Monthly Archives: July 2010

Twinnings 8

Kids! They drive you mad! For instance (and this conversation could happen with either child speaking any line and not necessarily in turn):

“I want the blue mat.”

“No I want the blue mat (It doesn’t matter that there are two blue mats; they will fight over one blue mat anyway, and outright reject the other.)”

“If you don’t give me the blue mat then I’ll be sad.”

“If you don’t give me the blue mat I’ll tell mama. Then mama will scold you.” (Truly terrifying, I don’t think.)

“No, if you don’t give me the blue mat, then I won’t give you chocolate. (Not that she has chocolate to give anyway.)”

And finally, the ultimate weapon…

“If you don’t give me the blue mat then I won’t be your friend!”

At this point, if nothing works, physical violence usually ensues, which usually requires some adult intervention. If my hands are full with food and dishes, as they usually are, my preferred strategy is to scream at the top of my voice, sending shivers down spines as far as 300 m away. Amit says all the kids within half a km radius of our house instantly stop whatever they are doing, even those who can’t actually hear me but just feel the shock waves. Maybe even some of the weaker adults freeze for a couple of minutes. Thankfully, it’s not completely ineffective at home either – maybe because I only do this when biting or other forms of grievous bodily injury are imminent. In any case, I always confiscate the blue mat – or whatever prized possession they happen to be fighting over.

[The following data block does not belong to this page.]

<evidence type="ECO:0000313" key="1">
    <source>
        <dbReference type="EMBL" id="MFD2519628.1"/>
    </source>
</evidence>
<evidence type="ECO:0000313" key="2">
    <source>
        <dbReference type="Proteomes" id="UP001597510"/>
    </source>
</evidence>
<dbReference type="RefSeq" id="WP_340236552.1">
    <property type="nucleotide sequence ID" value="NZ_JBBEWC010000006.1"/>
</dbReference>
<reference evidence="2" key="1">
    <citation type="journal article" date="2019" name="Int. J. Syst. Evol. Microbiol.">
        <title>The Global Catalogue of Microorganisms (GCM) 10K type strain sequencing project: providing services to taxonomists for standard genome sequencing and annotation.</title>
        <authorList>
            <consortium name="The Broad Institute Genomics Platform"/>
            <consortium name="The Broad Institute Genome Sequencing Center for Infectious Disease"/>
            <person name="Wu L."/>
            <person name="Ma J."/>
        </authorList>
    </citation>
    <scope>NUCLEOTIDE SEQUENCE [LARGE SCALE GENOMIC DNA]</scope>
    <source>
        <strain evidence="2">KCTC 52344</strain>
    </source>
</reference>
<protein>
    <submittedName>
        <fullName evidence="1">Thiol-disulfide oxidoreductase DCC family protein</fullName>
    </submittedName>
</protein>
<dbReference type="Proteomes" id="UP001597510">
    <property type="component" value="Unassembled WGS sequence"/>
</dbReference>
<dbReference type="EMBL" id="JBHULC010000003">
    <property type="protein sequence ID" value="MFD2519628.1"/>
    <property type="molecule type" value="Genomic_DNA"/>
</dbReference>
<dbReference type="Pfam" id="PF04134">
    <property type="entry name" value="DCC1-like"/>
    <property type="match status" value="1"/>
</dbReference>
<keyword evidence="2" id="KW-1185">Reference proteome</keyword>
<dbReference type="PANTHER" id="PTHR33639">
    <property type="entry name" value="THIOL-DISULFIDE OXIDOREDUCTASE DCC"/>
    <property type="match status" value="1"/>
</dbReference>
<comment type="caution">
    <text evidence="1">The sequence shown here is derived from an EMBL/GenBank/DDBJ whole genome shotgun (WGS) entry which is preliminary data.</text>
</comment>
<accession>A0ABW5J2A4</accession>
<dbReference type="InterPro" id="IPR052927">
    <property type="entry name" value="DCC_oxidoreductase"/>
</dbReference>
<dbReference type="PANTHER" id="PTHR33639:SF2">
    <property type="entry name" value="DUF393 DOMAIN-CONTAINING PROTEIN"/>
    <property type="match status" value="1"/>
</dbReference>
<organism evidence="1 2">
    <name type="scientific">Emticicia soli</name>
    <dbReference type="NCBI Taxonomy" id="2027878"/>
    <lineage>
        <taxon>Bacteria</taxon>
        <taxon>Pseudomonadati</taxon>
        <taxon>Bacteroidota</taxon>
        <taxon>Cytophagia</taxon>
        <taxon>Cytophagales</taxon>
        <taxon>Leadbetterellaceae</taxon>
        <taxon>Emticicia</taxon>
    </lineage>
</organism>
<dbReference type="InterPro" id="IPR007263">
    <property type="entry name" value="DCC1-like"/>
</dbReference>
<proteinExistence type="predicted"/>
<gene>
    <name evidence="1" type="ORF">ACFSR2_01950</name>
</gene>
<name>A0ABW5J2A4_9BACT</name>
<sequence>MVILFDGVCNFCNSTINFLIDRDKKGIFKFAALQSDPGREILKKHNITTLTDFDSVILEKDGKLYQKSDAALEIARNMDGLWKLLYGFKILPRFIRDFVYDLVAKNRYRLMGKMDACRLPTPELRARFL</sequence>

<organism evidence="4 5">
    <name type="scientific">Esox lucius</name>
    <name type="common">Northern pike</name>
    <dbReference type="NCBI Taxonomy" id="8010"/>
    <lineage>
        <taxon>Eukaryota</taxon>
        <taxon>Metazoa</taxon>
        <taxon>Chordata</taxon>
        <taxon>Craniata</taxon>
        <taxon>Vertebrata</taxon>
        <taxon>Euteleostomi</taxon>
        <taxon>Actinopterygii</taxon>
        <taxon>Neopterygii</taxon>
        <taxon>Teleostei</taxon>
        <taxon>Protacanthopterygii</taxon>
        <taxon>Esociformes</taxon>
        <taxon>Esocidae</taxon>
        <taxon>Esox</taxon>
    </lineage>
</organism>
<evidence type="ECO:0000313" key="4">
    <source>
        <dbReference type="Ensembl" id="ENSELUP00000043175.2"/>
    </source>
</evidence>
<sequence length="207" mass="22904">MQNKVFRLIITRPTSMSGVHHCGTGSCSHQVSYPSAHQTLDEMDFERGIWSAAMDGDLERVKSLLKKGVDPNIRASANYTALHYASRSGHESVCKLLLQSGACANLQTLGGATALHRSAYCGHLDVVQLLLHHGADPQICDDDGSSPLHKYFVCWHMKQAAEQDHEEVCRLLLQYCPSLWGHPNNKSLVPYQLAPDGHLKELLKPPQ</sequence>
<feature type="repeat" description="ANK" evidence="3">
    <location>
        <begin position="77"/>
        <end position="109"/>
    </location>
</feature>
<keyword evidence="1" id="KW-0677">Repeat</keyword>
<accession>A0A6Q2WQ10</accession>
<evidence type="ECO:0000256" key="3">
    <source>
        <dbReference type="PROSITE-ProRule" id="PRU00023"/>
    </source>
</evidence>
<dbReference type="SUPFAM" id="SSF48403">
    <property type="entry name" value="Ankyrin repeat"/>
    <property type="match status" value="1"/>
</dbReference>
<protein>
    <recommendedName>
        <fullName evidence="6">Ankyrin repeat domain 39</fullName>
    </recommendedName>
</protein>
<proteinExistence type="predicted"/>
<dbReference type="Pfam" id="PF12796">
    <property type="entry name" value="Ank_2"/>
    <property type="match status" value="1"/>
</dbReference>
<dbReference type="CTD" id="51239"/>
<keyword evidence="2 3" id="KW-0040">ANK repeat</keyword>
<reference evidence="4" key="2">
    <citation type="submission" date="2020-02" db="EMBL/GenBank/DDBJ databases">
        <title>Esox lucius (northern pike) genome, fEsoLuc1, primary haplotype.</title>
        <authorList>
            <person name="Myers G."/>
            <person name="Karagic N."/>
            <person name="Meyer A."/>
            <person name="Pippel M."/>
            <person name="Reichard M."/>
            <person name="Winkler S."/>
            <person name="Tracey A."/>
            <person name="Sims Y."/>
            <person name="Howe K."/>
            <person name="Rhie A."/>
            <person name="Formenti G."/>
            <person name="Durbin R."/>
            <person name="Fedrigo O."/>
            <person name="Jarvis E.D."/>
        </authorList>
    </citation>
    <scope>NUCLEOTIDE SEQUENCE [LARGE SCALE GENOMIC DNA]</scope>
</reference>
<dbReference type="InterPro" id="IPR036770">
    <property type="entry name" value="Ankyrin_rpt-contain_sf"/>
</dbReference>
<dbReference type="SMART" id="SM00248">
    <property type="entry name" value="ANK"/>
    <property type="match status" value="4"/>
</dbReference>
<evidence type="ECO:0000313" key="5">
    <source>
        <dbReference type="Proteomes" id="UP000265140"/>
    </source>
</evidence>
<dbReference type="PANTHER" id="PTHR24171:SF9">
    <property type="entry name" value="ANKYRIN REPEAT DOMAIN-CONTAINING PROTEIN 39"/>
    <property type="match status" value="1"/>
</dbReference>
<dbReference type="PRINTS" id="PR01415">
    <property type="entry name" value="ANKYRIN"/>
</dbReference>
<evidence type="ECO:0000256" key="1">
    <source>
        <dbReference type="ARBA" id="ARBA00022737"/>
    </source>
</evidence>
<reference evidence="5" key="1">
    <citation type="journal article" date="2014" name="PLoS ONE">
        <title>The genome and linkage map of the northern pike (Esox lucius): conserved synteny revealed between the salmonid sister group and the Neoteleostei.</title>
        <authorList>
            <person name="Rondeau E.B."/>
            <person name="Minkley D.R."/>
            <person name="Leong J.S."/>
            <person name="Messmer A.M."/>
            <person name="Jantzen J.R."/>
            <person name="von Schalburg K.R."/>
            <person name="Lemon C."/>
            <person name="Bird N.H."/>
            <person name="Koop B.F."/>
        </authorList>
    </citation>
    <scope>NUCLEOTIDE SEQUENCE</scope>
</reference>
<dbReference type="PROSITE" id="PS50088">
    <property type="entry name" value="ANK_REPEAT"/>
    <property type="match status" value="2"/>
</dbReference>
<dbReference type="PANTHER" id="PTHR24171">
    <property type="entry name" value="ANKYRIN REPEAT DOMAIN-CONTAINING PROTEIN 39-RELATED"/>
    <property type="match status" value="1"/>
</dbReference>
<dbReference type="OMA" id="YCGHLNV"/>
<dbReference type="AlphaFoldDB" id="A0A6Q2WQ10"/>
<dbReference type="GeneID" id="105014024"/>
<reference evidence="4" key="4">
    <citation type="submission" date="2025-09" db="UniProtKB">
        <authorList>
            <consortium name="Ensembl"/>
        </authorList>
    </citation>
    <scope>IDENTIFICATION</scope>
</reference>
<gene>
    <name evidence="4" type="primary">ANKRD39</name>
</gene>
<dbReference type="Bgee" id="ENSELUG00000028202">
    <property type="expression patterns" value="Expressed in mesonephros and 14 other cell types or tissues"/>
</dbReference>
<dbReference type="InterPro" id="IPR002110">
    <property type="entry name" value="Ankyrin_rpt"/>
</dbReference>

The aggrieved parties retire, sobbing pitifully, and trying tearfully to convince me of their utter innocence, the justness of their cause, and the dastardliness of the acts committed upon them by the other.

One-and-a-half minutes later, resigned to using the red mats, they are best of friends again, sharing food, spilling milk, and bubbling over with mischievous (maddening) giggles. While I nurse a sore throat.

————–

Then, on the other hand, they can be such fun…

I took them to the play area today. They don’t have any friends there – just a bunch of other kids who seem to change every day. That doesn’t bother them at all. The other day there were only three other kids in the play area. One kid had his dad hanging around them. A few minutes later, the boy was completely avoiding his dad and running around with Mrini and Tara like he’d known them all his life. He looked a little older than the girls, but was less used to the play area. The girls ran rings around him – especially since there were two of them to do the running, and he probably couldn’t keep trak of which one went where – but he did his best to tag along as fast as he could. It was entertaining and cute to the nth degree. By the time he got home that evening, he must have been exhausted!